Thursday, August 11, 2011

Statue of Liberty To Close In October For Renovations and Security Upgrades

Despite calls from several members of Congress to keep the Statue of Liberty open and accessible during renovations and security improvements, the Statue will close to visitors beginning in October and running for about a year.
The National Park Service, which manages the Statue of Liberty National Monument and Ellis Island, said it will close the monument on Oct. 28, after the 125th anniversary of its dedication.

It will be closed the following day, and workers from Joseph A. Natoli Construction Corp., of Pine Brook will install "code-compliant" stairways and upgrade electrical and fire suppression systems, elevators and bathrooms.

The National Parks Service told The Associated Press in August 2010 that it would close the statue's crown to upgrade the stairwells and improve safety at Lady Liberty.

One reason, the service said at the time, was that the newest fire codes mandate escape routes that would allow the statue to be evacuated within two hours, but the current staircases on either side of the pedestal do not meet the standards.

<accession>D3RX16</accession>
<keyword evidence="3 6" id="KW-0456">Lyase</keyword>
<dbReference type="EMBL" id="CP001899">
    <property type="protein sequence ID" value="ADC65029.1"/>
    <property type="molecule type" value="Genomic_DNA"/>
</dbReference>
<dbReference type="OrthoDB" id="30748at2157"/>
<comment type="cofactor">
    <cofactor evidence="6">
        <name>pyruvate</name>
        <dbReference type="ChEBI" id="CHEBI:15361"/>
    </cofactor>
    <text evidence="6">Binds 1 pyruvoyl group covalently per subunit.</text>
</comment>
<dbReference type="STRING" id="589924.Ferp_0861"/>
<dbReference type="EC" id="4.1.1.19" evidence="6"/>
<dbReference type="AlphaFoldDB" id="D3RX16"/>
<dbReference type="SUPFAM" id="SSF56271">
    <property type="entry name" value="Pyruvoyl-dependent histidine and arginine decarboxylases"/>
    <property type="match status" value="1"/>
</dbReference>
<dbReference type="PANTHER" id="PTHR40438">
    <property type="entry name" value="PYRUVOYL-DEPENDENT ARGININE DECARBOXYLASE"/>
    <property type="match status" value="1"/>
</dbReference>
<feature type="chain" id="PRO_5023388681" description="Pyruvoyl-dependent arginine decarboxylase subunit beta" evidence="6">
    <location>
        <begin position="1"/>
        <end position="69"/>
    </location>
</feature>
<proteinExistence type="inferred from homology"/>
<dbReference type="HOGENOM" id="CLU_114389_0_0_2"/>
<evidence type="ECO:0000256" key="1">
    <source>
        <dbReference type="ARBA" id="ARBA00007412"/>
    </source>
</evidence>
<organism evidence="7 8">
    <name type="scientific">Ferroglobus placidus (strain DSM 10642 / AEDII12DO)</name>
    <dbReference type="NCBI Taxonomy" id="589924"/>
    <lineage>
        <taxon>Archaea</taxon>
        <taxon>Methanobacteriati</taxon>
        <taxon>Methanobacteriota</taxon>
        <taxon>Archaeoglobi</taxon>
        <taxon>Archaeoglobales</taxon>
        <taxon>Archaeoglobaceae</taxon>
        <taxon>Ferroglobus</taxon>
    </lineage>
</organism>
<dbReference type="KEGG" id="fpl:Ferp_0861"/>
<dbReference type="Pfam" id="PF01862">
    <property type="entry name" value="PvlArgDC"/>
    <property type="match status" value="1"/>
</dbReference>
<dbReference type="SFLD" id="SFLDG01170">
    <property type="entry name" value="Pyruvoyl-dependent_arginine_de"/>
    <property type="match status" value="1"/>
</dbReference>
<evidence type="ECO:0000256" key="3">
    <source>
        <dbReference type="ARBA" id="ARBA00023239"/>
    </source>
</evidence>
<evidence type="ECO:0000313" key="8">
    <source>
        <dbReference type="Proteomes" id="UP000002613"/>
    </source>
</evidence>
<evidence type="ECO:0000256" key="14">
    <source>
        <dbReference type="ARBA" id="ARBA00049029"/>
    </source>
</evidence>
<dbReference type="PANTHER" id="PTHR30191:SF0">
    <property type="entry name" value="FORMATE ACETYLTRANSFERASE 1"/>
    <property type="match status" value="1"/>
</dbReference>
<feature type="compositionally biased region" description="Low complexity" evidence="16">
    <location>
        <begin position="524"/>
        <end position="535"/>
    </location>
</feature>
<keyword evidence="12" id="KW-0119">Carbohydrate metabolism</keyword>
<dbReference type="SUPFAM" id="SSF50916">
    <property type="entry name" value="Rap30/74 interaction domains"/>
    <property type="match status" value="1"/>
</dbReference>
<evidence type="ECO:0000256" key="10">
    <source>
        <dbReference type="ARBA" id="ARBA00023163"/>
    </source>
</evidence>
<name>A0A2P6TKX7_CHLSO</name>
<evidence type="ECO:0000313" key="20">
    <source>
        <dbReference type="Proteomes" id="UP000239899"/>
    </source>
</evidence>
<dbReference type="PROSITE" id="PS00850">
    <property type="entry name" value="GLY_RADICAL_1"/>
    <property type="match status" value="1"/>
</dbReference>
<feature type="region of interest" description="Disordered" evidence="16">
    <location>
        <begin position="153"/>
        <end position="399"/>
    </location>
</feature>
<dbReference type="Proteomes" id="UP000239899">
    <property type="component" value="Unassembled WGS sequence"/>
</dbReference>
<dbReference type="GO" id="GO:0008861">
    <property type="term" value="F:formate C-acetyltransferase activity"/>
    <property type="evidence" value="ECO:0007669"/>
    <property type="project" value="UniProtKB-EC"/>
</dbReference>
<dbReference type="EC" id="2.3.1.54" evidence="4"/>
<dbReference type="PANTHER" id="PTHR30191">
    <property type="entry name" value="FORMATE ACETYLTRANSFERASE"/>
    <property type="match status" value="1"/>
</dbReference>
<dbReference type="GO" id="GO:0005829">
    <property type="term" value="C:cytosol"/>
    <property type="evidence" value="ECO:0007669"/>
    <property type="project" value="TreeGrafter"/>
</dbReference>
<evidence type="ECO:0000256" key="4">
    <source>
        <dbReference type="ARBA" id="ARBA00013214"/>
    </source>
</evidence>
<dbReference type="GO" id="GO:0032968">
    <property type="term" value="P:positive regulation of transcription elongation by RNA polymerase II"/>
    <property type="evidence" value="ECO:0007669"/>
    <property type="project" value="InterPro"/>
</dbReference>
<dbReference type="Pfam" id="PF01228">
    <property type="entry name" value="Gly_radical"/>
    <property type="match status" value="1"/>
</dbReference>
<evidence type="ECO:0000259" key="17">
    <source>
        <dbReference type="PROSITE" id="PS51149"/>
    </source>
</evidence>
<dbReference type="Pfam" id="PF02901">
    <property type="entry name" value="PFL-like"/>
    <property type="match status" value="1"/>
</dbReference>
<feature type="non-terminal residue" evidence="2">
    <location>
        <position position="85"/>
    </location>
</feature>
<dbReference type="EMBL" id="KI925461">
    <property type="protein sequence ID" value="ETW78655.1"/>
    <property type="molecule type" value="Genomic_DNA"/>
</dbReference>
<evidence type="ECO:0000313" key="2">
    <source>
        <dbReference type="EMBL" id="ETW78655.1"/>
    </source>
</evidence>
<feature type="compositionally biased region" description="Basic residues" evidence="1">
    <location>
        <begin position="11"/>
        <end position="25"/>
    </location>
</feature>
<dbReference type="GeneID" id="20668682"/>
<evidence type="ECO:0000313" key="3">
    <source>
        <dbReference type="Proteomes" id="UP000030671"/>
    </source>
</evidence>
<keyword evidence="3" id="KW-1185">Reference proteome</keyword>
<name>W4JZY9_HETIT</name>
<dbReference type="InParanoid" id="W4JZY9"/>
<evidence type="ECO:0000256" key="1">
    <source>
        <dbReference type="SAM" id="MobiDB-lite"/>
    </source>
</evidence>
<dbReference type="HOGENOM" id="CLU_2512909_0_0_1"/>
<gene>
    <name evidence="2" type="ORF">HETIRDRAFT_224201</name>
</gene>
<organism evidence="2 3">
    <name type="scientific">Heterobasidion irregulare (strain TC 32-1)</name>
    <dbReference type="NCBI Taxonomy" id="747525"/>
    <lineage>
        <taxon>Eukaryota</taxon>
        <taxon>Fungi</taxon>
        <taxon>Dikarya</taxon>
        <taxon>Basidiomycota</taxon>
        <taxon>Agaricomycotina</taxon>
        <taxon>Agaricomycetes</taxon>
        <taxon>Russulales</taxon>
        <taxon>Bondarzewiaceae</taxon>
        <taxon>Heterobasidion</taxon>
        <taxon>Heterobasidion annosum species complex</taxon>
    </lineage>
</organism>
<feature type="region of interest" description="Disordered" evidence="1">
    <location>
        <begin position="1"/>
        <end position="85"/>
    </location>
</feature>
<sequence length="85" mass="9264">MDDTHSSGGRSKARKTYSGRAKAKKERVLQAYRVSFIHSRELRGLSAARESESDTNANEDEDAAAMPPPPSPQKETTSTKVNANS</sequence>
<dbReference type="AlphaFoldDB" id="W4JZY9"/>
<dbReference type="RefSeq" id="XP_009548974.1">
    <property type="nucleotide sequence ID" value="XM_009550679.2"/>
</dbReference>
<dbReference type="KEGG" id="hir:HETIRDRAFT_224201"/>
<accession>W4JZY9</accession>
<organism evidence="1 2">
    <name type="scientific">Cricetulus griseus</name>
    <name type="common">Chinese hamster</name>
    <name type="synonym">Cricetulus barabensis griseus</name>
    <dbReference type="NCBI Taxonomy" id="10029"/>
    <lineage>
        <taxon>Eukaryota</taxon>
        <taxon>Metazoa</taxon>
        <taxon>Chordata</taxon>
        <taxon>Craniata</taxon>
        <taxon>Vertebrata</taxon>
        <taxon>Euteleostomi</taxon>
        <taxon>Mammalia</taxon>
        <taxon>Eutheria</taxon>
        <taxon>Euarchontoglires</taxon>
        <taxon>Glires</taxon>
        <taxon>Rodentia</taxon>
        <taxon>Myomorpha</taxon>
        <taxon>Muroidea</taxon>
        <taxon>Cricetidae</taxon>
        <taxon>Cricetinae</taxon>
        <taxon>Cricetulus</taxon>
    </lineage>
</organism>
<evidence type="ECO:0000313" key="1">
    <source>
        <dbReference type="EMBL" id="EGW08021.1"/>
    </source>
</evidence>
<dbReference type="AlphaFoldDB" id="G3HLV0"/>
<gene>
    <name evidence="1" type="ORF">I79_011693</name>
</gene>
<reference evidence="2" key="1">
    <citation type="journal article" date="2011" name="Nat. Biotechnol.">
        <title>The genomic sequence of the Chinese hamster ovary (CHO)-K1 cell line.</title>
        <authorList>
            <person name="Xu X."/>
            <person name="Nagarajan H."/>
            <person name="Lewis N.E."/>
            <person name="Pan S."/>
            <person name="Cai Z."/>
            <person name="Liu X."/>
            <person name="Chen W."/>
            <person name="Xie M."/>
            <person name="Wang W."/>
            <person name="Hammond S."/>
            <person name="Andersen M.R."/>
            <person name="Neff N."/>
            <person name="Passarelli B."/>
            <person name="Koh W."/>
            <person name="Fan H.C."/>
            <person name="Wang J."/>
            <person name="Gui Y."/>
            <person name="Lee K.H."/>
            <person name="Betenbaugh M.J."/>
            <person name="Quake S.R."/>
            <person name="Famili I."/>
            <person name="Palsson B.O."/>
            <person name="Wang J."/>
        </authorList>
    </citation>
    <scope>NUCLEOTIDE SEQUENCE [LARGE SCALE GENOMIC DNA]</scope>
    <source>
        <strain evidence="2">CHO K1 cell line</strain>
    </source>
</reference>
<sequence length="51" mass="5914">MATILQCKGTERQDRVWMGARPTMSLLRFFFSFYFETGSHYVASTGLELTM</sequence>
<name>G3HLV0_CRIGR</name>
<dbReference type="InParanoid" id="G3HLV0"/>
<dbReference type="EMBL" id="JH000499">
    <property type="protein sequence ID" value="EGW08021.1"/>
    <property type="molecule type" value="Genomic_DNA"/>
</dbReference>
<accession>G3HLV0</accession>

The statue was closed after the Sept. 11 terror attacks for security precautions, but the base reopened in 2004 after a $20 million security upgrade. The observation deck at the top of the crown was reopened on July 4, 2009.

The National Parks Service controls the number of visitors to the crown, saying about 240 people visit each day. About 3.5 million people visit the monument every year.
The main staircase, which is part of the structure holding up the copper skin of the statue within the statue, was designed by none other than Gustaf Eiffel, who designed and built the epoynmous Eiffel Tower in Paris. The spiral staircase is a dizzying trek up to the crown and that's one of the reasons that the crown was closed for so long after 9/11.

While the NPS says that the work will affect a minority of those visiting Liberty Island, the fact is that the NPS has been limiting access to the statue for years, and that's limited the number of people who can potentially be affected by the work. There's no word on whether the construction work will expand the number of people who can make the trek up to the crown.

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